“Despite the habitual turning away, the ‘now’ is always better than the story about it…Because there is no way to engage with, move on from or handle the to-ing and fro-ing of a story.” — Geneen Roth
I got stuck on this passage in Roth’s Women, Food and God. So stuck, in fact, that I misstepped on the treadmill and nearly catapulted off the back. I read and re-read it, feeling like the words were identifiable, but the meaning was beyond my grasp. Then it sunk in. There is NOW. And then there is our STORY about NOW.
TELL ME A STORY?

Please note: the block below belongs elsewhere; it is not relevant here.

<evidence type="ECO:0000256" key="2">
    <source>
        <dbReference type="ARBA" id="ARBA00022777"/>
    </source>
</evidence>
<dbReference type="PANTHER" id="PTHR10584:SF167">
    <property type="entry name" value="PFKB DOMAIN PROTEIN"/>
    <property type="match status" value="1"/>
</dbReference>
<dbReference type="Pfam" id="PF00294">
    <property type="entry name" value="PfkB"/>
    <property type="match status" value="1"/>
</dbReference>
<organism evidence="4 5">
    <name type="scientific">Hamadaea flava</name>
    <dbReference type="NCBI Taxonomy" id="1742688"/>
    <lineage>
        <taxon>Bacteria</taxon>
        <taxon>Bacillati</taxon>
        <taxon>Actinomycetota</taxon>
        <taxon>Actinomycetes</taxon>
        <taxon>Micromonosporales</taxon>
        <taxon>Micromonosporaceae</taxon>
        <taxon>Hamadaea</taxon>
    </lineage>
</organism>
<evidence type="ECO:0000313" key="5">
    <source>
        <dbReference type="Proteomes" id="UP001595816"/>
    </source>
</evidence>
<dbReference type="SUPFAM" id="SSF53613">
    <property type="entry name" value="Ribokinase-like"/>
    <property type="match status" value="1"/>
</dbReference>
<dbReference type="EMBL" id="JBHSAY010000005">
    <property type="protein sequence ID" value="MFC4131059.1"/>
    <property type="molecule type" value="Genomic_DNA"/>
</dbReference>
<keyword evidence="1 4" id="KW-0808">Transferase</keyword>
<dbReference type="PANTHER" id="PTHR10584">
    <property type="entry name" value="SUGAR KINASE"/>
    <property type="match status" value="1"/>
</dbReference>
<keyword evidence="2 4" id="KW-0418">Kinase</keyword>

Anxiety is a sign that we are either revisiting the past (“why did I have to say that to my boss?”) or projecting into the future (“have I ruined my career? How will I ever find another job? What if I end up destitute and homeless?”) We spend untold hours ruminating on our mistakes, and negatively predicting future outcomes. All of this cognitive energy prevents our presence in this moment. And in this moment, we are absolutely fine. We may be sitting on the couch, snuggled in comfy clothes, listening to soft, doggy-scented snores. We may be cutting an apple for our toddler’s snack, or folding laundry or paying bills. Whatever we are doing in this moment, we can be present to it, or we can be creating a story about it. This moment is rich with sensation, emotion, thoughts and beliefs. We can feel this moment in our bodies, through our breathing. The story is unnecessary, and yet, when I reflect on troubling moments in my life, events that still squeeze my heart with regret or pierce my gut with fear, I realize my memory is less about how I truly experienced the event and more often about what I’ve told myself about it. My story distances me from my truth. It lays a gauzy film over what I felt and thought and did, making the essence of the experience more like a waking dream than a lived event. My stories can be exciting or frightening, morbid or hilarious. But whatever they are, they communicate only a version of the truth that is so much less than the actual realness of those moments. Inside the “now”, I can feel and taste and smell and intuit the wisdom and grace that surrounds me. My story, no matter how fantastic, can never come close. My story can, and should, change over time, with insight and new life lessons that allow for new perspectives. But this moment, this now, is meant for me to live. I can leave the storytelling to someone else.